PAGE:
A survey* of schools in 40 different countries found that Australian Primary Schools have one of the highest bullying rates in the world. Survey results show that 25% of year 4 students are affected by bullying, with the number rising to a shocking 35% in the final two years of primary school.
Considering this, it's critical we are aware what bullying is, how to recognise it, how to take action and what others can do to go as a ‘bystander’ to an ‘upstander’.
Although bullying is not rare, it is important to acknowledge that some conflicts between children are to be expected. Single episodes of rejection, nastiness, random acts of intimidation, hostility, or mutual disagreements are not considered bullying.
There are, however, some clear signs to recognise if someone is being bullied; mood swings, becoming withdrawn, frequent tears, bursts of anger, unexplained bruises, cuts, scratches, missing or damaged belongings. Other signs could include avoidance of school, fall in academic results, becoming upset after going online, hiding the computer screen and hiding mobile phones when around other people.
If you suspect your child is the victim of bullying behaviour, talk to them about what might be going on. It is important for children to express how they are feeling. Together, decide on some strategies in the first instance which could be blocking online bullies or walking away.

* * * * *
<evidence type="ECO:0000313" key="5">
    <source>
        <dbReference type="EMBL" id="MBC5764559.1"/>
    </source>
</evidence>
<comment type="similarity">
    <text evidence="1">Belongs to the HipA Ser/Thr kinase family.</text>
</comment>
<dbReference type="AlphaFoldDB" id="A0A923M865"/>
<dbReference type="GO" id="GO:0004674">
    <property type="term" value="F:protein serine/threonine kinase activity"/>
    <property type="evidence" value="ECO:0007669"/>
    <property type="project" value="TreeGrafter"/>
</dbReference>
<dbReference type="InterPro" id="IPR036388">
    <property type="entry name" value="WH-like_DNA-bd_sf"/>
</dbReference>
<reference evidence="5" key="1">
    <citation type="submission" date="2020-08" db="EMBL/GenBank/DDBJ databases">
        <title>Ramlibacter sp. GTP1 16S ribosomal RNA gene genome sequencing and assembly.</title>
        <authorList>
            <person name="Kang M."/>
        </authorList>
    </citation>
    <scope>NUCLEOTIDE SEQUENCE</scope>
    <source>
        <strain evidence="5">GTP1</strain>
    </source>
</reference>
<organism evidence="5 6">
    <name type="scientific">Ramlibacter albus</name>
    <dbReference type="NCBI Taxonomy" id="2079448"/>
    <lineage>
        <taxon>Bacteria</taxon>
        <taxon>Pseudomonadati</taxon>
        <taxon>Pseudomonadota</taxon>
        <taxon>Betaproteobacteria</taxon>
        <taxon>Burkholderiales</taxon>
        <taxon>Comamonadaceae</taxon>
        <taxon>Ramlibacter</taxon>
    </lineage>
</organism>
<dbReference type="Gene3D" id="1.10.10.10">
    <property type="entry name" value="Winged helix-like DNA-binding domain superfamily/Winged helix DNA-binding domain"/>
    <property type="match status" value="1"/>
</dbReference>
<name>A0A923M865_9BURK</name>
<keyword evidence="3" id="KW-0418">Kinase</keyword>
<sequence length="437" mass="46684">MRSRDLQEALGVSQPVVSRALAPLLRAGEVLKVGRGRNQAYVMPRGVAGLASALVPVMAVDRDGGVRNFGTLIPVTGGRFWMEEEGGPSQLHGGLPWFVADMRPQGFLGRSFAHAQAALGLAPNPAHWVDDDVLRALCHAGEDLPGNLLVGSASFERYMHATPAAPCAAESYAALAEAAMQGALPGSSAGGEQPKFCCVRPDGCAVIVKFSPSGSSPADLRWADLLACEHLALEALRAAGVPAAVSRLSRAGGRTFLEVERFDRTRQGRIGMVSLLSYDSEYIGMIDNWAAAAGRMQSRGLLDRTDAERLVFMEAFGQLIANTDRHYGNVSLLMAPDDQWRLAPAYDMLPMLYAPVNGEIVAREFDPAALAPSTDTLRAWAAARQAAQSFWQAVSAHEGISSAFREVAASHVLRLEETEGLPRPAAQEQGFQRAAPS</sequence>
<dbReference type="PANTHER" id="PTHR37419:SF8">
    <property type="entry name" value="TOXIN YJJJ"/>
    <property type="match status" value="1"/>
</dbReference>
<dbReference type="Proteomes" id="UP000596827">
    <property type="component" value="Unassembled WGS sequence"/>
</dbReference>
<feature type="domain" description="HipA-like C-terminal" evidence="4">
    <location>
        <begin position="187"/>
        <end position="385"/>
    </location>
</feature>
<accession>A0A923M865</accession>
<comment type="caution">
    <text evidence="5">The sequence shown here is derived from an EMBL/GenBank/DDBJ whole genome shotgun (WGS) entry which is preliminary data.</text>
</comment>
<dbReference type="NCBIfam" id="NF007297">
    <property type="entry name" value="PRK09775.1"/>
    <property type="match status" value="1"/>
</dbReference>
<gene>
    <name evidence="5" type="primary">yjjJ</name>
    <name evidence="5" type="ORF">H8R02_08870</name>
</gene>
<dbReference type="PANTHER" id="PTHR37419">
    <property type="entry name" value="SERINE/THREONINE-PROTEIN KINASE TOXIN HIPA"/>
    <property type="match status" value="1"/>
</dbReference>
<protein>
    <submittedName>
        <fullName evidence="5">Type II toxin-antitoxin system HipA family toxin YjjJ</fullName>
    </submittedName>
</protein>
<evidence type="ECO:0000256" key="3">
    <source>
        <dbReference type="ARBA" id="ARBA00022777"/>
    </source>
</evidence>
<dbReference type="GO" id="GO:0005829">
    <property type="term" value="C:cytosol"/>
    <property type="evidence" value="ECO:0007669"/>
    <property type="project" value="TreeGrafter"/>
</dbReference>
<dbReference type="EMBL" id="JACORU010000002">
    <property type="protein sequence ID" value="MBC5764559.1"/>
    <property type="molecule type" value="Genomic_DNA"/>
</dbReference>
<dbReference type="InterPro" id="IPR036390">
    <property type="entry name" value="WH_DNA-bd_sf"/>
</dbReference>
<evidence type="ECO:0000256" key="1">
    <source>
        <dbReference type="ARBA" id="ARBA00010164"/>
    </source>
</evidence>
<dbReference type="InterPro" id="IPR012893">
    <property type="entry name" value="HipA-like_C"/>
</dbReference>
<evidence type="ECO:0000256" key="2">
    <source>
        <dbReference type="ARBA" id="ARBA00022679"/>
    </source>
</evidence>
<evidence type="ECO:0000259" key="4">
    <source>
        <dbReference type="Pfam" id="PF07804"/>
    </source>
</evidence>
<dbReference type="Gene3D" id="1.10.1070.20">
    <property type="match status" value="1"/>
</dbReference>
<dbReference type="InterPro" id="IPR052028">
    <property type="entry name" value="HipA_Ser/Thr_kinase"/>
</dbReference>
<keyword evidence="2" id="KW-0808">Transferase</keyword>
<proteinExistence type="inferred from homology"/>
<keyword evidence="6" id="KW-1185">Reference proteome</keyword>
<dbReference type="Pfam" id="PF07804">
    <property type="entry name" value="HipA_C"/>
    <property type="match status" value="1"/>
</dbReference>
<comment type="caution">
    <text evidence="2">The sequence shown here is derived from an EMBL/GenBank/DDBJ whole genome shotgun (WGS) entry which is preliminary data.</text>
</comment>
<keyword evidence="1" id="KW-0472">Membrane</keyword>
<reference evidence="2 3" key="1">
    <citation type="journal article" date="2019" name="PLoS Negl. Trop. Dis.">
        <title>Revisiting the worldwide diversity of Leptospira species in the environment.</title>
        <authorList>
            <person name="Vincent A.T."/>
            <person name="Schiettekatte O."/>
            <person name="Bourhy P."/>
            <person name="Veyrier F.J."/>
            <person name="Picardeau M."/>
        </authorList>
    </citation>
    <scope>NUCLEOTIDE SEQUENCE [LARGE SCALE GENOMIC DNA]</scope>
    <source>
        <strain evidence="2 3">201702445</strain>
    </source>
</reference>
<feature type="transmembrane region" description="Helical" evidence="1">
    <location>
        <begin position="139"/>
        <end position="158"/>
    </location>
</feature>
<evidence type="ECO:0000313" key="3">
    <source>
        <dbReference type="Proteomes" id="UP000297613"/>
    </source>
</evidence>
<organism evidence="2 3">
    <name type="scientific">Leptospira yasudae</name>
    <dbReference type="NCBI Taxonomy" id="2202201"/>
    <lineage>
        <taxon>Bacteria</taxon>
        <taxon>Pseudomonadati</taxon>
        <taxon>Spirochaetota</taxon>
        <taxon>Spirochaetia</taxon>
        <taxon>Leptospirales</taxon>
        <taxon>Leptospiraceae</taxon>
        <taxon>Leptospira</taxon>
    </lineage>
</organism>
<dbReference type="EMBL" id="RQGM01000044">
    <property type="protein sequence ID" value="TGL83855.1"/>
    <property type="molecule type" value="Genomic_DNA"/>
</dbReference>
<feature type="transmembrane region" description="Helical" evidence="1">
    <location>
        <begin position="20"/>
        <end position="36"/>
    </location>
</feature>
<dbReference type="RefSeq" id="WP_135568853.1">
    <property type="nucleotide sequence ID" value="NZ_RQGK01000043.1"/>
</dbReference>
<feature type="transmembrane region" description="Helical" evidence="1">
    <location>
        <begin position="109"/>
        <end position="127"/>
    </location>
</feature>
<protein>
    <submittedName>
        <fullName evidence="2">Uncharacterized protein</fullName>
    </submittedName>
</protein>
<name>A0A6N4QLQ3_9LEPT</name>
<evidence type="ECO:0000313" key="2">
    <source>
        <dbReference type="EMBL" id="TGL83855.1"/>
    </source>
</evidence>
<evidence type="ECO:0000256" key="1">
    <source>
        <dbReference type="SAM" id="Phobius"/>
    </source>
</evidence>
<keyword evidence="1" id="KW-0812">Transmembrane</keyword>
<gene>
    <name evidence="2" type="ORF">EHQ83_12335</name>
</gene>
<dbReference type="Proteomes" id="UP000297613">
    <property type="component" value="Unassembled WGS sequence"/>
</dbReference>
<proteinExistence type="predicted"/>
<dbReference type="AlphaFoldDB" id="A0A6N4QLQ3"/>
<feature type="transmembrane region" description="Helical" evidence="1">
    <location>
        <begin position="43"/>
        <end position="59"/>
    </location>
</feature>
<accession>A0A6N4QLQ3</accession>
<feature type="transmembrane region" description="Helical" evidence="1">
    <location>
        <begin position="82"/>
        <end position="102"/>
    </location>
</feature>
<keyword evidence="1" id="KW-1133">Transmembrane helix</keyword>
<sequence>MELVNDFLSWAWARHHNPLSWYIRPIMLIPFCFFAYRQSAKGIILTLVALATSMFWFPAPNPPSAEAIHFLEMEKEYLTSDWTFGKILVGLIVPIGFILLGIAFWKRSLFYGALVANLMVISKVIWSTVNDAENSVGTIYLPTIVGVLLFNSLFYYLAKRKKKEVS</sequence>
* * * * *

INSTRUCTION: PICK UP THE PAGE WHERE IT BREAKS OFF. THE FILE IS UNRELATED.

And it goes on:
Encourage them to confide in you or another family member, friend, teacher, or counsellor. Organisations such as Kids Helpline (1800 55 1800) and Lifeline (13 11 14) offer 24/7 counselling over the phone, web chat and email.
Bystander to bullying
A bystander is a person who has seen another being repetitively hurt by a bully, yet stand and watch in silence or simply turn their back on the whole situation.
Even if your child is not experiencing bullying themselves, they can help peers around them who may be experiencing it. Although a bystander is not actively taking part in the bullying, knowing about it and doing nothing about it can be just as harmful.
Bystander to upstander
The change from bystander to upstander (someone who recognises when something is wrong and acts to make it right), can be a simple one. Speaking to a teacher, school counsellor or trusted adult about what they saw can often the best first step in stopping the cycle of bullying.
Our program empowers students of all ages to identify bullying behaviour, manage their experiences and to take action.
* Mullis, I.V.S., Martin, M.O., & Foy, P. (with Olson, J.F., Preuschoff, C., Erberber, E., Arora, A., & Galia, J.). (2008)